5/23/2006 10:11:00 PM|||Andy|||What is it that makes people good at what they do?
I’ve just finished watching House, one of my new favorite shows of which I didn’t get to see too many episodes this season. The show is very well written. Banter that is smart makes me feel smarter and sometimes even inspires a bit of thought on my own part, at least something other than Franklin’s newest stupid scenario* or a poem about how much I like cheese***.
But I digress. What makes someone a stud doctor (other than shapely abs and biceps complimented by a sharp mind and sharper scalpel) or a great attorney or a good salesman? What defines a great athlete or musician? What type of person is looked upon as an amazing mechanic?
The fact is that every one of us can recognize it in some way. I have a friend Ian who is typically one of the best Ultimate Frisbee players within about a 300 mile radius of wherever he goes. Anytime I’ve gone somewhere and say I’ve played with him, there seem to be at least a few people who know who he is, and then say something to the effect of “that guy is insane.”
You can’t really pin point it though. Sure I could say “well he’s 5’10” and could dunk, easily, if he could jump as high in basketball as he does on the Ultimate field” or “he can throw a flick** about 110 yards” (which is the farthest I’ve ever seen anyone throw) but in the end that isn’t what makes him great, at least not in my opinion.
Another buddy of mine from college, Jim, can play literally any instrument at a very high skill level after spending about two weeks on it. I’m dead serious. He learned to play guitar well in two weeks. He wanted to work on singing, concentrated on it, and now has a great voice. I won’t go into his piano playing (the instrument he actually “plays”). But if you ask people what makes him great they won’t say “because he can play anything he wants and is musical” and they sure as hell won’t be able to point out a particular riff of music or tune he sounds good on – bottom line is he sounds good on everything.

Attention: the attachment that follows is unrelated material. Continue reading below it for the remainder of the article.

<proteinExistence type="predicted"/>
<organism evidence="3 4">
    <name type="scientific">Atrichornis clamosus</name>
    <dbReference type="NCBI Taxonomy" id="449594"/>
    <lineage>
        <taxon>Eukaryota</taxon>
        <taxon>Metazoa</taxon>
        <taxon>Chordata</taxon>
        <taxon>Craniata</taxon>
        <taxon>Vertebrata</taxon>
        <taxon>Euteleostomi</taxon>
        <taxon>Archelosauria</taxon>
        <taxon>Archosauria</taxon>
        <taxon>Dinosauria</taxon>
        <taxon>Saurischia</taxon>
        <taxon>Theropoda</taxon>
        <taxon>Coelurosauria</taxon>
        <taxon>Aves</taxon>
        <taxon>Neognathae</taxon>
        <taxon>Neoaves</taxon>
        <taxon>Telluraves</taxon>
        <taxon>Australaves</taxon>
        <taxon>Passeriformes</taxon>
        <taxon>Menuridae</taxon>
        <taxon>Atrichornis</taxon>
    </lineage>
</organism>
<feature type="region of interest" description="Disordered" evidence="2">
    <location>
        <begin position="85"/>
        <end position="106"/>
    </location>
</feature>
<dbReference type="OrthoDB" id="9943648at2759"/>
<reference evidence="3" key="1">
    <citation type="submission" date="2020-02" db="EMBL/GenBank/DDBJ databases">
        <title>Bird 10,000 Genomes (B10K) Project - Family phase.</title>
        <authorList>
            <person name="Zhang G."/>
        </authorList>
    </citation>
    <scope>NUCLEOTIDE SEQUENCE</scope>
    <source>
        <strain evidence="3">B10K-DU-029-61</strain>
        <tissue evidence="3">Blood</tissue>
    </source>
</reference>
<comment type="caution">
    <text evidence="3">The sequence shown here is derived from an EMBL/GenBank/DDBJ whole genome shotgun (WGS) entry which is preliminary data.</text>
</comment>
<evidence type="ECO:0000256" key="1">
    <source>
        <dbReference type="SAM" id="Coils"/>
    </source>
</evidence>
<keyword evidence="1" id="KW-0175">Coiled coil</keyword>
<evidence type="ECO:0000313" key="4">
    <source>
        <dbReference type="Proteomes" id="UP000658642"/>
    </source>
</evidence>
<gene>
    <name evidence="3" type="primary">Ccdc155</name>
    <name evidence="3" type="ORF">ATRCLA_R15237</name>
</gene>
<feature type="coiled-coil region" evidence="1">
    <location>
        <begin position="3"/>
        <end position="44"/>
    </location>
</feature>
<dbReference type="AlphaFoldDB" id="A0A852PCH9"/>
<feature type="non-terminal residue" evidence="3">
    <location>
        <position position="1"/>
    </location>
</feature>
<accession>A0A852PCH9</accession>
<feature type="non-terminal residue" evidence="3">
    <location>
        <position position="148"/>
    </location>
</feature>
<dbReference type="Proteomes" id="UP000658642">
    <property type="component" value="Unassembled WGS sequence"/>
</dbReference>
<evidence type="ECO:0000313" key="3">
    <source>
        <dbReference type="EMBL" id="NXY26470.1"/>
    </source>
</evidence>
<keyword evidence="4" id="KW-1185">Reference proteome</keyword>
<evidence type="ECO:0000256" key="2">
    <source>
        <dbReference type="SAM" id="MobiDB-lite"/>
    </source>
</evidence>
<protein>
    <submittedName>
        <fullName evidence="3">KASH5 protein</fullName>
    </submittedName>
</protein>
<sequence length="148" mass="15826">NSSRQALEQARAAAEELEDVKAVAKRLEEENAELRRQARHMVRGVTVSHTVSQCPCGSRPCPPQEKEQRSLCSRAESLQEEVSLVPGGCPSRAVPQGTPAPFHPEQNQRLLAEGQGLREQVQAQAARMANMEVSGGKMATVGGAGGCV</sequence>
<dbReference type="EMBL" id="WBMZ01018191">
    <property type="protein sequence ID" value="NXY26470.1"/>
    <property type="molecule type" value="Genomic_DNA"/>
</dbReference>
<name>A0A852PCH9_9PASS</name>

What people will admit to, and quite readily, is that they have found a Way. More specifically, they have found their Way. I am witnessing more and more that to truly be great at something you have to own it.
All of Ian’s teammates will tell you they don’t always like playing with him. They’ll admit he’s amazing but at the same time say “don’t watch him if you’re trying to learn our offense.” Why? Because Ian doesn’t like the offense they run and therefore pretty much does what he wants. Ian very much just plays his own game. If he thinks you should run somewhere to catch the disc, he will throw the disc there first and expect you to go get it….then get mad if you miss it.
Similarly, Jim is now using his talents to be a Junior High choir director and work at his church. I tell you this right now, he is so good at piano that he could easily (if he practiced) be recording with any jazz player out there right now. But you know what? Jim doesn’t care. Jim doesn’t want to be a jazz piano player. He’s just playing his own game. Did I mention he is one of the most inspiring teachers I’ve ever seen? I’m only a few years younger and the guy still blows my mind whenever I get to talk to him.
The question then is what resolves people to do that? It certainly isn’t being stubborn and it isn’t being egotistical. In fact if you asked me which two people I thought the most would be humble and point at all the other greats without even considering themselves, I would point to Ian and Jim.
I don’t think its luck either. Sure maybe they’ve stumbled into being themselves or maybe there’s an inner strength there that is somehow imparted from childhood learning, but everyone can find their own Way somehow.
For me the solution doesn’t stem from something like “what am I good at?” or “what do I do better than anyone else,” those answers would render one woefully pompous and still struggling for some unreachable rung on an invisible ladder with a made-up gnome steadying it and being tickled by a fat, make-believe elf who eats clams casino on his lunch breaks.
The question that gets me is “What is it I do that I pour myself into so much that the action becomes a part of myself?” I’m starting to get an inkling and I’m starting to understand that all actions can be injected with self in order to make them my own, but I’m still working on it. Hopefully I will get there sooner rather than later, but I guess until I can figure out my game, I’ll ride the bench and marvel at the all-stars.
* Old timey Mississippi river-boat captain
** Also known as a forehand. For you non frisbee players (probably all of you), it's basically a side-arm throw.
***See post above this one.|||114843877034215713|||There are SOME funny parts...at least I think so.5/24/2006 11:38:00 AM|||Ashburnite|||the sad thing for me is- I can't think of a single thing that I am so good at it sets me apart. Wow...it's depressing to even write that.
oh, and I LOVE LOVE LOVE House!5/24/2006 12:31:00 PM|||Andy|||My point is that you don't have to do something so well, you just have to make it a reflection of yourself, and it will in turn be great.
I love it too. It is awesome.